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Should Transit Security in San Francisco Lose the Weapons?

Municipal Transportation Agency, or Muni, in San Francisco comes equipped with Muni workers as well as armed security guards. San Francisco supervisor Jane Kim argues that the days the transport system requires security guards to carry guns have come to an end, proposing that the weapons be eliminated from the system completely.

The move comes in light of a proposed revision to the agency’s 6 year, $38.3 million dollar contract with the guard agency, Cypress Security. Removing the handguns would save the city about $1 million over the life of the contract. The majority of security guards of Muni do not carry weapons, however this enforcement would remove handguns from security entirely.

The purpose of the guns in the Muni transit system is to protect ticket fare collectors when transporting money from their stations to deposit funds. Some of these transitions happen late at night and pose a danger for the employees responsible for the cash. “It would be better to give the cash to an armed robber so we don’t have a shooting,” Kim said of the protection over cash handling. “I can’t support having more guns on the street than we have to.” In comparison, the BART employs its own armed police force to provide security for situations such as this.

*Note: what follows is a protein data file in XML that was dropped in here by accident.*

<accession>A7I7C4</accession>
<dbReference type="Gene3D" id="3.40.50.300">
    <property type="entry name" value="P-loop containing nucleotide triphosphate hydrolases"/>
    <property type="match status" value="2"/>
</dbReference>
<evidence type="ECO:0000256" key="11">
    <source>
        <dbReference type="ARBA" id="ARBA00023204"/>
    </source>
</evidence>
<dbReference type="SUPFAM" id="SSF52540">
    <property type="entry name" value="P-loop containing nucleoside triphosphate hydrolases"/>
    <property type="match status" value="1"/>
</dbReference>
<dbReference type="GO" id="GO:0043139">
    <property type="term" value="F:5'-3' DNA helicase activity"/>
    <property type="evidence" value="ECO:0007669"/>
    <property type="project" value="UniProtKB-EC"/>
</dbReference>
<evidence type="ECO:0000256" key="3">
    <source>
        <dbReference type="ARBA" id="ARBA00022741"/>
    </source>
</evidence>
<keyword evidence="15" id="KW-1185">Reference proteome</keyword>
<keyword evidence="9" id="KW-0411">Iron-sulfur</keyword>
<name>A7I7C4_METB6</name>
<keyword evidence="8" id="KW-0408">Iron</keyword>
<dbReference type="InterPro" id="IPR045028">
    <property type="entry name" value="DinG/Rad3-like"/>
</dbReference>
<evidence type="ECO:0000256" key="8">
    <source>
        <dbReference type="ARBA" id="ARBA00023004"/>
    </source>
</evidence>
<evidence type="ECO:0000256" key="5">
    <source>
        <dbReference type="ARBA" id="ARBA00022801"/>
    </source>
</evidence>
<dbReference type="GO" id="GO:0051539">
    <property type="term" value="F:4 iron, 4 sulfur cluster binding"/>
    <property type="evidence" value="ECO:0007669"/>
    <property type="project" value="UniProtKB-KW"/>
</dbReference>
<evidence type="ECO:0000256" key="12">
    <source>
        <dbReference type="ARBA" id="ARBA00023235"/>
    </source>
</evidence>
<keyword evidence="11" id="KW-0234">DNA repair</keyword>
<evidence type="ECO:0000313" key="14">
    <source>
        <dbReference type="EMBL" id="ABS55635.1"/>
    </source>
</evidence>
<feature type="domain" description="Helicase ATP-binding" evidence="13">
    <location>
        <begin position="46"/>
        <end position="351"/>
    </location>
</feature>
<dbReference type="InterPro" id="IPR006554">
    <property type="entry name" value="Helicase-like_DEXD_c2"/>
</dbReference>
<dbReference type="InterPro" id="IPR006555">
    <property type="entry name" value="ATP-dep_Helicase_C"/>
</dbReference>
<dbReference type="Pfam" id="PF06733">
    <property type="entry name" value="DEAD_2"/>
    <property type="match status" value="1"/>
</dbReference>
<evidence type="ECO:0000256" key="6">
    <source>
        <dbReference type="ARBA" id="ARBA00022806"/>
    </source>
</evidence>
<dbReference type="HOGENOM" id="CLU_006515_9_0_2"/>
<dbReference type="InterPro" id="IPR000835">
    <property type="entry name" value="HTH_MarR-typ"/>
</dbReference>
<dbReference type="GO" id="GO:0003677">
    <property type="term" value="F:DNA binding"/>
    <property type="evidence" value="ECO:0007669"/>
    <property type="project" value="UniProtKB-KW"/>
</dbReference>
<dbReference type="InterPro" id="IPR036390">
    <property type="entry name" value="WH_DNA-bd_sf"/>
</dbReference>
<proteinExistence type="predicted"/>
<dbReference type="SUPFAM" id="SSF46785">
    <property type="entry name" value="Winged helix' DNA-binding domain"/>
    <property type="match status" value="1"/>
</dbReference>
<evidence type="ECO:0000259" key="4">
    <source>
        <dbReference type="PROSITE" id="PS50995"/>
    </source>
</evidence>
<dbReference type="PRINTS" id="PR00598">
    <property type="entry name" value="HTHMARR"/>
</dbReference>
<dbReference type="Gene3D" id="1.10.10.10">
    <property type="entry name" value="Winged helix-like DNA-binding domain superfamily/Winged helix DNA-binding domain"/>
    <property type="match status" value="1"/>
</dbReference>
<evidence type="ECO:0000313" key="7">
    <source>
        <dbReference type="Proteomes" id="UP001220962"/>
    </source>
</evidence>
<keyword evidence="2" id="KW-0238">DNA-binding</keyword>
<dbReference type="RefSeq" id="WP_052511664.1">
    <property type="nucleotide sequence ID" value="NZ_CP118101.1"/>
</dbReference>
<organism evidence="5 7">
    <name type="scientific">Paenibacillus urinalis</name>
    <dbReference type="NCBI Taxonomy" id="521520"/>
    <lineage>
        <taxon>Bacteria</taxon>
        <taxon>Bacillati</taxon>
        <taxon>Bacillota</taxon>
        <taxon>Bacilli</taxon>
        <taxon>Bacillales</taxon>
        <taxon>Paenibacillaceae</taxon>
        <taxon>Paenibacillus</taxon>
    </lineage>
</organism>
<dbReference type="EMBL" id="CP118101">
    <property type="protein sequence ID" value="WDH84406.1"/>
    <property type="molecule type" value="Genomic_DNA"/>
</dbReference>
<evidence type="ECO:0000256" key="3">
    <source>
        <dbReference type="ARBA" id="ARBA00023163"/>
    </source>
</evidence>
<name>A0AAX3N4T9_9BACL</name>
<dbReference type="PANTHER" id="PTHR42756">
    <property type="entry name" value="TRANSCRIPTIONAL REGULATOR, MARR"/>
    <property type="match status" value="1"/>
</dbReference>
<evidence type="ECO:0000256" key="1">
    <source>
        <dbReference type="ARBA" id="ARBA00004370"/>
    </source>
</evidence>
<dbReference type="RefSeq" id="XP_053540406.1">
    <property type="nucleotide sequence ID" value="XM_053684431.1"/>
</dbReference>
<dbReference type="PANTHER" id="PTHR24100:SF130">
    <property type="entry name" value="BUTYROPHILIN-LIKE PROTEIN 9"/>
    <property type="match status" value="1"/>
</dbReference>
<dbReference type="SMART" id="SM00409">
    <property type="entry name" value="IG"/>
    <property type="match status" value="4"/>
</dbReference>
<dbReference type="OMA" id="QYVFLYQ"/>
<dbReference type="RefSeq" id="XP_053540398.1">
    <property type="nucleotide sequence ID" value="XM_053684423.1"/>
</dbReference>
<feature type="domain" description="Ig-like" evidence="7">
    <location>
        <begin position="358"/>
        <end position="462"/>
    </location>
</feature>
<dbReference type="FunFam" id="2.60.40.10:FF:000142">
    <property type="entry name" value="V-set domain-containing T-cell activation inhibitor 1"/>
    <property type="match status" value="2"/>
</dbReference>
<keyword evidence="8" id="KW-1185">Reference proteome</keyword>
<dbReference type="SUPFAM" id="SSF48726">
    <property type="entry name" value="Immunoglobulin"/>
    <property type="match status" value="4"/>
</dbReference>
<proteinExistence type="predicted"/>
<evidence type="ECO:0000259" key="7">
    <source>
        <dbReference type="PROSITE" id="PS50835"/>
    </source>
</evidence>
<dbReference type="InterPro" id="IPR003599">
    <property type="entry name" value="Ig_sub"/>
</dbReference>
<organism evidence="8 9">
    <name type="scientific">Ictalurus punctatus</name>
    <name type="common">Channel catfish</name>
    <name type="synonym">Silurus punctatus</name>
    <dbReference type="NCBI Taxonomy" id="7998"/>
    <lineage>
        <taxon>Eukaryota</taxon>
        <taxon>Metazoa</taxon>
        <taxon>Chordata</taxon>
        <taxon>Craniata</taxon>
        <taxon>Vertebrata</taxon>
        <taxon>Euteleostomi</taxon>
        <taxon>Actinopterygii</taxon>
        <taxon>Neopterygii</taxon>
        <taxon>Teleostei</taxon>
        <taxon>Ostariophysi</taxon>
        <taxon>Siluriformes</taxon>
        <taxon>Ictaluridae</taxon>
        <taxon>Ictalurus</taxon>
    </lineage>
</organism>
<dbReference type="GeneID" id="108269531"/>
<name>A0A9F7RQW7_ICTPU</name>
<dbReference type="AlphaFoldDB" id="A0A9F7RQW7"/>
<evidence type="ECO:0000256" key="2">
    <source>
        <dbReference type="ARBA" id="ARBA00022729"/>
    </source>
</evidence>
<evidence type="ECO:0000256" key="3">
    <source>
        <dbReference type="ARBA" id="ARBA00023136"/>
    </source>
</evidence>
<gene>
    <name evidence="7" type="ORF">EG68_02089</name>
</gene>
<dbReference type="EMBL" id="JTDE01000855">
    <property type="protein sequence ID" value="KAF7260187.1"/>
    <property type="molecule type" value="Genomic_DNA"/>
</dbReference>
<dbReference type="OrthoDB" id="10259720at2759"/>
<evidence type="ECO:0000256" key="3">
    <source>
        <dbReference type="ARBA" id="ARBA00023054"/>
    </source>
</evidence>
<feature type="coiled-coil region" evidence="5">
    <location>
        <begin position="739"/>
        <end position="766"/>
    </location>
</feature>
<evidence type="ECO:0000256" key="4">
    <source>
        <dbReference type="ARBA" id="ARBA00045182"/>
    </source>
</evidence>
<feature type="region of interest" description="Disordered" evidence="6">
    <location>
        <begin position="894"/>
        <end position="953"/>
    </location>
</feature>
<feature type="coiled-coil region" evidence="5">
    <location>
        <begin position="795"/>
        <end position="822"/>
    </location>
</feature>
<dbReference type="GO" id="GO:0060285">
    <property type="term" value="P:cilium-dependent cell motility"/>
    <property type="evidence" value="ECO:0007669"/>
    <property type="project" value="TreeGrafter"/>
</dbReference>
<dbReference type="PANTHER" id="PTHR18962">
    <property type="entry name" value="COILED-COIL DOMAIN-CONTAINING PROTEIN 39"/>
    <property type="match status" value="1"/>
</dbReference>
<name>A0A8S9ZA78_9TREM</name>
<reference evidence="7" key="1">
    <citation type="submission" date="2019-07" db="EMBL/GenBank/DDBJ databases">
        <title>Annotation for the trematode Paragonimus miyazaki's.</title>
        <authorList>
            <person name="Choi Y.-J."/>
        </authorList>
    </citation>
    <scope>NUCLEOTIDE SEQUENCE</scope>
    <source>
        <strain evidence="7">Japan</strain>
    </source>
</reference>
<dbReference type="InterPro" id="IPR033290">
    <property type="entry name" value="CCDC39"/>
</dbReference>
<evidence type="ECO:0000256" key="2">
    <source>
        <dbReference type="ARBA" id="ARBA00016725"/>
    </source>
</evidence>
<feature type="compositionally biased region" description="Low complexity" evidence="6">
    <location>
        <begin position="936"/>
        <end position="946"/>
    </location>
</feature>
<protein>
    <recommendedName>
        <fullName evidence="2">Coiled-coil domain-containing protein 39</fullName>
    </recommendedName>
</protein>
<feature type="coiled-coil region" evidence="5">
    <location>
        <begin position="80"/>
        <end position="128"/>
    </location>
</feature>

She went on to say, “Small businesses handle cash every day without security guards, so why does the MTA need them? I’m troubled that we have armed guards at the MTA.”

Others, however, disagree with Kim’s sentiment. “None of us like guns,” said supervisor Scott Wiener. “I would love to have a gun-free community with no violence and no one victimizing people.” He argues that this, however, is not a reality. “We have workers who are retrieving cash from fare machines and transporting cash. That’s where the money is, and criminals know that’s where the money is.” He continued to claim that eliminating handguns from the situation would “turn the workers into sitting ducks.”

Fare collector Anthony Hale agreed with Wiener in expressing concern over the change in policy. “When we do collections late at night, we often can’t park our city vehicles real close…we have to walk a block or two with money and passes,” he said. “Doing that without an armed guard would be very nerve-racking.”

As a proposed solution, Kim contends that the guards do not entirely need to be weapon-free, just without lethal firearms. On the table for discussion includes electric stun guns, which even the San Francisco police are disallowed from carrying.

While the discussion continues in San Francisco, what do you think about having armed guards for transportation agencies, or even in general? Let us know in the comments below.



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